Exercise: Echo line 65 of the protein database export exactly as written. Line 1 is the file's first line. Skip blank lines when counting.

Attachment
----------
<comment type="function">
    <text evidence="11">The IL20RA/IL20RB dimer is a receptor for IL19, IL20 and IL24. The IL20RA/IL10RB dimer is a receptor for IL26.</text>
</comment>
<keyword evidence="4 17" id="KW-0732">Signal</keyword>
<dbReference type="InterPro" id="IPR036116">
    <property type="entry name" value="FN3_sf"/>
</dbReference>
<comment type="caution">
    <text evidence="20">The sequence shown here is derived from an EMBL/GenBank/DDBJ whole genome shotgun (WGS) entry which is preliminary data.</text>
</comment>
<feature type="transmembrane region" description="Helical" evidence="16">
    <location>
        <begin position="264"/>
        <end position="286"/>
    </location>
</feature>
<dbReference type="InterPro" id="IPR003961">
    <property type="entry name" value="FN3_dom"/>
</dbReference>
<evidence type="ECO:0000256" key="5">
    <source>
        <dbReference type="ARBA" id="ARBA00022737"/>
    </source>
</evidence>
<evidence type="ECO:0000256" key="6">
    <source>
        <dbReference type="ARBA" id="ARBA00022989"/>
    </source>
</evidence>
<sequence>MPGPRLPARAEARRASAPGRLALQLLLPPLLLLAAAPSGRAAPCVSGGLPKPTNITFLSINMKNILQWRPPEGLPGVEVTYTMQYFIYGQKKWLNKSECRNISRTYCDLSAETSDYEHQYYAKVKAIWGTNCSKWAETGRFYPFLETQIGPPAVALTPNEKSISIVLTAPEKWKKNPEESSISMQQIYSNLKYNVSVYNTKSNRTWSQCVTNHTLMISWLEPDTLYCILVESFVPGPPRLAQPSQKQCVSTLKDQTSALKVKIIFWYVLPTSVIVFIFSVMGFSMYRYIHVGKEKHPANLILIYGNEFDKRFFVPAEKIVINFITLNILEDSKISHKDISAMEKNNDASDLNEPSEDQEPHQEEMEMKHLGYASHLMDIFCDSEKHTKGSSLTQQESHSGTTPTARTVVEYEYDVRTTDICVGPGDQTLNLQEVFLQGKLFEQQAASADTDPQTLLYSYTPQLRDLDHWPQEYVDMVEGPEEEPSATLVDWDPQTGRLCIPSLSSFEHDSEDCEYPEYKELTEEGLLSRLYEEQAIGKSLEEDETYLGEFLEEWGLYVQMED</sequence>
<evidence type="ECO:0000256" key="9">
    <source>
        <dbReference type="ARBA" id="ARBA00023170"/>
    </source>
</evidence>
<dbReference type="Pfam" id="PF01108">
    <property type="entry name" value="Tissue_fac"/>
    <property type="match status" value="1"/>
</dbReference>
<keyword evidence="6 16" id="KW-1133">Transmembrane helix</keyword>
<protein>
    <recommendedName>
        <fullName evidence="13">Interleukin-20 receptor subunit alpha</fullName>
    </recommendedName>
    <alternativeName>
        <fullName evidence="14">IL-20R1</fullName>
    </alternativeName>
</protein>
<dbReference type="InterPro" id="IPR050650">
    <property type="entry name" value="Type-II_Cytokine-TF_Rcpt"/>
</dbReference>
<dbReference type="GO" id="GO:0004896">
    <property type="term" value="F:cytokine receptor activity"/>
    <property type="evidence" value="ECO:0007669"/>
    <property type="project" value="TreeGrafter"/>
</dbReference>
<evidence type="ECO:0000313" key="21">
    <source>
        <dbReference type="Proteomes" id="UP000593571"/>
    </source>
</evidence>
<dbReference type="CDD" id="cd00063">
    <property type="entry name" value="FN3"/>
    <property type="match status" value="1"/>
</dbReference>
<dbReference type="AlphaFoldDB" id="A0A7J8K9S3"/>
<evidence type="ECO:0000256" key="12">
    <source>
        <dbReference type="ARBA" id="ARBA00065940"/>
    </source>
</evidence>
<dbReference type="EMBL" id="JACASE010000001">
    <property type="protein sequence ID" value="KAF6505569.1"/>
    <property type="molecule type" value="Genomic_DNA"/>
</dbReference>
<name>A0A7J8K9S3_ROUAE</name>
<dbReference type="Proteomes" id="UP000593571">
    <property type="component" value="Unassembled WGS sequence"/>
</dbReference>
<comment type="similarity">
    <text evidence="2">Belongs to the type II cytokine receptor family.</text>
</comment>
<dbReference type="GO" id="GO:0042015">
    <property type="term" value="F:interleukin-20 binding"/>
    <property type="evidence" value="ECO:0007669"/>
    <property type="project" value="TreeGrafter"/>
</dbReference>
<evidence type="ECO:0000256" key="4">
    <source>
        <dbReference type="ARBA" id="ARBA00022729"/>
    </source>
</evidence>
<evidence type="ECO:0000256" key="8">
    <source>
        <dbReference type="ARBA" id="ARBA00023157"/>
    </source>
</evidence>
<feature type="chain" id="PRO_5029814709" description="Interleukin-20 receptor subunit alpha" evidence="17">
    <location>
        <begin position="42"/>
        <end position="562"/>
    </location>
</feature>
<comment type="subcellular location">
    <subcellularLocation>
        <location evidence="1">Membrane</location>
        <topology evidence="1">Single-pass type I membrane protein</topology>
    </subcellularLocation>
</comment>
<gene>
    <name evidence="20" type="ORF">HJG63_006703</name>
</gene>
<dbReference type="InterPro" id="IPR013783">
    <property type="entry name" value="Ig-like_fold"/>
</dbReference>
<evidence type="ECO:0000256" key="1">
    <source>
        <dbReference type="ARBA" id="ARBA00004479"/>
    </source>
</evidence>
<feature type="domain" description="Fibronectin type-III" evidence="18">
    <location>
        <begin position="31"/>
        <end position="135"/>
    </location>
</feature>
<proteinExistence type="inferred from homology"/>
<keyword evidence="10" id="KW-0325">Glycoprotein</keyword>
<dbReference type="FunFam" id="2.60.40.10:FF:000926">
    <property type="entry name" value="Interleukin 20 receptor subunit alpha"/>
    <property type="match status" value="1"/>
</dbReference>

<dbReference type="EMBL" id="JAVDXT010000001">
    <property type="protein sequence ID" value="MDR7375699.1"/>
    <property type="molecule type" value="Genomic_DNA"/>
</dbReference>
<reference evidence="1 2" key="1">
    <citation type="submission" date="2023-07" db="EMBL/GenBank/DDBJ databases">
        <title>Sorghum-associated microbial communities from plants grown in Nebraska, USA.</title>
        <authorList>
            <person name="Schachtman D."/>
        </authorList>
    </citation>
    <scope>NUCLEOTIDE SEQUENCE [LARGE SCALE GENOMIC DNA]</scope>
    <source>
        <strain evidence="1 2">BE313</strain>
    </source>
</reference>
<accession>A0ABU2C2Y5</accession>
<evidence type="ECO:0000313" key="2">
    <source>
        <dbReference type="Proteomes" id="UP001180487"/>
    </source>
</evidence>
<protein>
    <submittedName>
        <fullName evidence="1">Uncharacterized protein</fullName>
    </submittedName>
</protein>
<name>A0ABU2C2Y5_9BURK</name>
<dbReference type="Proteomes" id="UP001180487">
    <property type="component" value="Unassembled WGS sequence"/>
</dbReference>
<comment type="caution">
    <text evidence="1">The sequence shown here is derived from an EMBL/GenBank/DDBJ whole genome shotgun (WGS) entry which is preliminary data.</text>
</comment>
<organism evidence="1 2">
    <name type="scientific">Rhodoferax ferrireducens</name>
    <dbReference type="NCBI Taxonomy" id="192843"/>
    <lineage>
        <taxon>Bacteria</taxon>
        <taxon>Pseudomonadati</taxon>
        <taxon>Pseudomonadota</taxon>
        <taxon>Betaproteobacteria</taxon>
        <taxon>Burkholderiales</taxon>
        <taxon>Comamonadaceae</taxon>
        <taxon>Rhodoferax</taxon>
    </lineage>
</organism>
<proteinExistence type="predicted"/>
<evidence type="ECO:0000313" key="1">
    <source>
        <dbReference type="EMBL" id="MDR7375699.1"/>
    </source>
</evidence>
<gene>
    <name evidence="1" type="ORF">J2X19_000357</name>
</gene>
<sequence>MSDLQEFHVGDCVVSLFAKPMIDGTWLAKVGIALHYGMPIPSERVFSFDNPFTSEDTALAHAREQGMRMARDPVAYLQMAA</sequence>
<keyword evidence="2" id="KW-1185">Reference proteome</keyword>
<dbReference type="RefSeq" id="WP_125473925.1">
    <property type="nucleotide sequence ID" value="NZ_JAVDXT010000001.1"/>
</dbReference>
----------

</dbReference>